Former Nurse Practitioner to Serve Forty-One Month Federal
Prison Sentence for Illegal Distribution of Oxycodone
ALBUQUERQUE – Gloria Vigil, 63, of Albuquerque, N.M., was sentenced earlier today to 41 months in federal prison followed by three years of supervised release for conspiring to distribute oxycodone outside the scope and usual course of professional practice and without a legitimate medical purpose. Vigil’s sentence was announced by U.S. Attorney Kenneth J. Gonzales and Joseph M. Arabit, Special Agent in Charge of the El Paso Field Division of the DEA.
Vigil was arrested on federal drug trafficking charges in July 2010, and subsequently was charged with conspiracy to distribute oxycodone and the unlawful distribution of oxycodone. At the time of her arrest, Vigil was a nurse practitioner.
The charges against Vigil were arrested as the result of a DEA into a prescription drug trafficking ring operating out of Vigil’s medical office, Clinica de la Gloria (Clinic of Glory), in southwest Albuquerque. According to court filings, Vigil had engaged in a pattern and practice of writing fraudulent prescriptions for oxycodone for individuals who were never treated by her and did not have any medical provider-patient relationship with her medical office. Vigil also sold fraudulent oxycodone prescriptions for up to $250 each, and enlisted others to help her distribute oxycodone.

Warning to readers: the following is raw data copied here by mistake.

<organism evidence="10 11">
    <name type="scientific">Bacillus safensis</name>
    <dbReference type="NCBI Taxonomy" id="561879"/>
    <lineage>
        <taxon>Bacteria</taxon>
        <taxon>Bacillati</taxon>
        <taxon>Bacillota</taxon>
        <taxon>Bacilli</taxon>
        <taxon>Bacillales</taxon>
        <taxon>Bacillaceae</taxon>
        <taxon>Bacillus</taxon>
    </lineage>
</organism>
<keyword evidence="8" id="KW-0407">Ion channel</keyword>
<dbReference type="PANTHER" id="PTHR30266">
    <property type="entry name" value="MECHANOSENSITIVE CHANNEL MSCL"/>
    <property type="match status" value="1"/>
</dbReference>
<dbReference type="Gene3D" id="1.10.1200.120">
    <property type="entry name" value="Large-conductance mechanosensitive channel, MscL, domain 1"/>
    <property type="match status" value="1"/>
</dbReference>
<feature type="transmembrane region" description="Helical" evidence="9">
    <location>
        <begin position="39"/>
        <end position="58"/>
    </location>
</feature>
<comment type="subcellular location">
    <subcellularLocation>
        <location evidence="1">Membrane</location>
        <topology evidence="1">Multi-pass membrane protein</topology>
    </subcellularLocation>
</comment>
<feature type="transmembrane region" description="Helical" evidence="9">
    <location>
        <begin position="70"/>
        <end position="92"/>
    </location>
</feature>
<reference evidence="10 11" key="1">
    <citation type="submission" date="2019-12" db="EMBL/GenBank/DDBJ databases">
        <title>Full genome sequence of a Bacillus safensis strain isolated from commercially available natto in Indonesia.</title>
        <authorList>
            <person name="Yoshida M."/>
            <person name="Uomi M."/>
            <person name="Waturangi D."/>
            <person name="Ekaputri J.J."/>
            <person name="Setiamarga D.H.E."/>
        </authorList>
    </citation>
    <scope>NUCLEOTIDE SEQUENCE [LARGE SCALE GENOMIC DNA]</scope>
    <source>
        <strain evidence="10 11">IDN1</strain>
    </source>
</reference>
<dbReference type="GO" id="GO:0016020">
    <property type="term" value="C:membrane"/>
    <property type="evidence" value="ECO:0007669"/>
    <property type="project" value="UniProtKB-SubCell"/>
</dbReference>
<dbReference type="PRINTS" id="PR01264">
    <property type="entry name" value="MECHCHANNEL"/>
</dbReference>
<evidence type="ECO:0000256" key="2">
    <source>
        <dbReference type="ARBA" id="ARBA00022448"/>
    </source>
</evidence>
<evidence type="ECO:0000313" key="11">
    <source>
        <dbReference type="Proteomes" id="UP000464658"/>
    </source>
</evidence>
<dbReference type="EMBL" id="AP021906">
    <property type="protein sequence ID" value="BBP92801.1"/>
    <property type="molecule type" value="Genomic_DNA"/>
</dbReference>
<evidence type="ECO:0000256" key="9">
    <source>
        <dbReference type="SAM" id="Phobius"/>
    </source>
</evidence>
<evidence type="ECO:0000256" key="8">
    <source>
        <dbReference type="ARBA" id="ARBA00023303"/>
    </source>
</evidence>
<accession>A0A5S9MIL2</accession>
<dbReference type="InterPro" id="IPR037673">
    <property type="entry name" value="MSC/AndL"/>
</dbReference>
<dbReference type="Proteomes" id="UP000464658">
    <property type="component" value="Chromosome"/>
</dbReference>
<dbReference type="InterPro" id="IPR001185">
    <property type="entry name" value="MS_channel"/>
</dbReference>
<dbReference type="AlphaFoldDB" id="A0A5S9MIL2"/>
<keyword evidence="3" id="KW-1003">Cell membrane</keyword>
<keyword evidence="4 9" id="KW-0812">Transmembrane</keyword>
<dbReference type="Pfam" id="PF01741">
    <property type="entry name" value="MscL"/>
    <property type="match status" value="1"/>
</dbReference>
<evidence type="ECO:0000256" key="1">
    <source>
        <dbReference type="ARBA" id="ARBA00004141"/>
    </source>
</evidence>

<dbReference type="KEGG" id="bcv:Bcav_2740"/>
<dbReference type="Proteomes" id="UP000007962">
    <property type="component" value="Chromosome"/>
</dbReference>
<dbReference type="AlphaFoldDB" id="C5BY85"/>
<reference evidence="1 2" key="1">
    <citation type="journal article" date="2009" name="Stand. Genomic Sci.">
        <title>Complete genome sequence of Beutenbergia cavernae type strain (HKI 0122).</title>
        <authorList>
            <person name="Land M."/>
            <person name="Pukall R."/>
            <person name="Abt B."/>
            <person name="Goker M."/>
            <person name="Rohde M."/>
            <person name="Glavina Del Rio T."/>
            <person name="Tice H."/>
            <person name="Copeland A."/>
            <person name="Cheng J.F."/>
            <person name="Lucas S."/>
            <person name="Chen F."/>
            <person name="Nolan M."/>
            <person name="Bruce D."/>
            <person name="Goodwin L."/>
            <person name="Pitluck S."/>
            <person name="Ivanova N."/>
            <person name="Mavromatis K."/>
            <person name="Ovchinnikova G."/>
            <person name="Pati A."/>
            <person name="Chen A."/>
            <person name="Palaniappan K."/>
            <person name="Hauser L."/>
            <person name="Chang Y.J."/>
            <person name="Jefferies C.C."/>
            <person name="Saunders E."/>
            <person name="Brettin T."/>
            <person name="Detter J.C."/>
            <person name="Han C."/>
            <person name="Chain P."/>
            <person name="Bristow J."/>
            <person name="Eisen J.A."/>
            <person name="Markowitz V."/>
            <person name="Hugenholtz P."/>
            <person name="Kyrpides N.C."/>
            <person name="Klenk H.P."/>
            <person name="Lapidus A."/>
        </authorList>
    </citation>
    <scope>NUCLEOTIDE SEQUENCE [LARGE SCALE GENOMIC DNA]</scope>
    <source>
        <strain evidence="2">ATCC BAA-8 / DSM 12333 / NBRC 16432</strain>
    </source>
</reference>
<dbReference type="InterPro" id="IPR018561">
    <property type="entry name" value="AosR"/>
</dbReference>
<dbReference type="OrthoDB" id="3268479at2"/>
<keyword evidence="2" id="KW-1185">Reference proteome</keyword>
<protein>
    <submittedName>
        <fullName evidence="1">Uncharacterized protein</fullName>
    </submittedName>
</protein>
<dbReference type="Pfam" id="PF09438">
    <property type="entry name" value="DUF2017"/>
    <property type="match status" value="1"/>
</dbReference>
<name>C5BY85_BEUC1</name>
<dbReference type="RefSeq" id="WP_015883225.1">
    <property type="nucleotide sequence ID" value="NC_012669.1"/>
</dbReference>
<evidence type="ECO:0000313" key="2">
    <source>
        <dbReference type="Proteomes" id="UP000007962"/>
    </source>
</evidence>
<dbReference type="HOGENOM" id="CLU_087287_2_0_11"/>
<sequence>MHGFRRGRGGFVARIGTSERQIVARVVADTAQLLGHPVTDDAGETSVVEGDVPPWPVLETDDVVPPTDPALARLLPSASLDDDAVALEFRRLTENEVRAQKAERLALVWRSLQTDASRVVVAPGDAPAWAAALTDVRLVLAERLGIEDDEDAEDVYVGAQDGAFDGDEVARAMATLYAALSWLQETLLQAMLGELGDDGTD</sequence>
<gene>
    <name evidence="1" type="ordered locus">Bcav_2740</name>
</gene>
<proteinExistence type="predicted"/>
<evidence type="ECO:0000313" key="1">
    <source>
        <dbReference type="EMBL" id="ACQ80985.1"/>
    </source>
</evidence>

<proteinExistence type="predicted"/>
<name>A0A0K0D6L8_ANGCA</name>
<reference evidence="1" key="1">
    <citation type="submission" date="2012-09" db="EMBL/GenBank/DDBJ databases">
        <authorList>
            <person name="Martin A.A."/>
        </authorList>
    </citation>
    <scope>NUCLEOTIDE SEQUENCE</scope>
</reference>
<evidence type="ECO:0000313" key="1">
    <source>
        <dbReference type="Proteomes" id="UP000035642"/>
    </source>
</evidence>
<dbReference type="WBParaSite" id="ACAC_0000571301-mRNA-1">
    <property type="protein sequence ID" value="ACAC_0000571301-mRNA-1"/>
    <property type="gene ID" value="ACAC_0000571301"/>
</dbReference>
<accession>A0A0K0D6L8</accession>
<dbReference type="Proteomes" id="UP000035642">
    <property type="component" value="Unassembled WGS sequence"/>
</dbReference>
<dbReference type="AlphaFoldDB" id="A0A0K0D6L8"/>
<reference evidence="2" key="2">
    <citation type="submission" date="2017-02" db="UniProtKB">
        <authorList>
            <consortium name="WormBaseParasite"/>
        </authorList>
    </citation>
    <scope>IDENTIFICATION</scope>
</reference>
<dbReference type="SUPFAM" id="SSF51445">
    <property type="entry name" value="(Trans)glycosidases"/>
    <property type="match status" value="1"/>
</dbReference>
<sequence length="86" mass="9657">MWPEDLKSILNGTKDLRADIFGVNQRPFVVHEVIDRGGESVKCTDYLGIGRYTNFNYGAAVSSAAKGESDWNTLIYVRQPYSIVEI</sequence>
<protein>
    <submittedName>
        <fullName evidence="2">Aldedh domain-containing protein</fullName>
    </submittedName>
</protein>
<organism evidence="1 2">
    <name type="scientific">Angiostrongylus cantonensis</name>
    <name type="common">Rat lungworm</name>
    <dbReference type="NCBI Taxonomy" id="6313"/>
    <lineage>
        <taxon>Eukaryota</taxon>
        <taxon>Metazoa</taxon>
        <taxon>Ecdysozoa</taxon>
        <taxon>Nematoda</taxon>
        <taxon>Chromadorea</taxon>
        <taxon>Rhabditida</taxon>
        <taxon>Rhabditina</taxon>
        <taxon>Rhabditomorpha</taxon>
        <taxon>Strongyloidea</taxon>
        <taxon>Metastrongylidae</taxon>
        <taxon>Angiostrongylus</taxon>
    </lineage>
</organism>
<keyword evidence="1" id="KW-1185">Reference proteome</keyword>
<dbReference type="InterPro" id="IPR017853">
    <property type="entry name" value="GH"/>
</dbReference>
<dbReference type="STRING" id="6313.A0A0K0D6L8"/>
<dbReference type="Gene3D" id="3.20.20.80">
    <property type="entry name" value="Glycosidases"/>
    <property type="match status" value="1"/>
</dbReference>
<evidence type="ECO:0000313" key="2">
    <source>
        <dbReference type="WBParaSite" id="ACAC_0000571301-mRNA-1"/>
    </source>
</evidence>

Vigil pled guilty to conspiracy to distribute oxycodone in May 2011. In entering her guilty plea, Vigil acknowledged that she operated her own medical clinic in Albuquerque and that, as a nurse practitioner, she was permitted by law to write prescriptions for controlled substances in the scope of her medical practice. Vigil admitted writing and providing prescriptions for oxycodone for individuals with whom she had no patient/provider relationship and for whom she did not believe such drugs were medically necessary. She further admitted that these individuals would provide her with names and dates of birth of others in whose names she would write prescriptions. In order to avoid detection, Vigil created patient charts in each of these names so as to make it appear that she had a legitimate patient/provider relationship with these individuals. In exchange for writing these fraudulent prescriptions, Vigil, received payment in cash.
Vigil also admitted that, on two occasions in June 2010, she met with an individual for whom she had written numerous prescriptions for oxycodone in the past, and that, on these two occasions, she wrote a total of nine prescriptions for oxycodone various names provided to her by the individual. These prescriptions were written outside the scope of her medical practice and without any legitimate medical justification. Vigil later learned that this individual was working as an informant for the DEA.
Vigil has been in federal custody since entering her guilty plea.
The case was prosecuted by Assistant U.S. Attorney John C. Anderson and was investigated by the Albuquerque office of the DEA in cooperation with the Albuquerque Police Department, Bernalillo County Sheriff’s Office, New Mexico Board of Pharmacy, and the Albuquerque Office of the FBI.For more information on oxycodone and other drugs, the U.S. Attorney’s Office and the DEA El Paso Division encourage parents and their children to visit the following interactive DEA websites: www.justthinktwice.com, www.GetSmartAboutDrugs.com and www.dea.gov.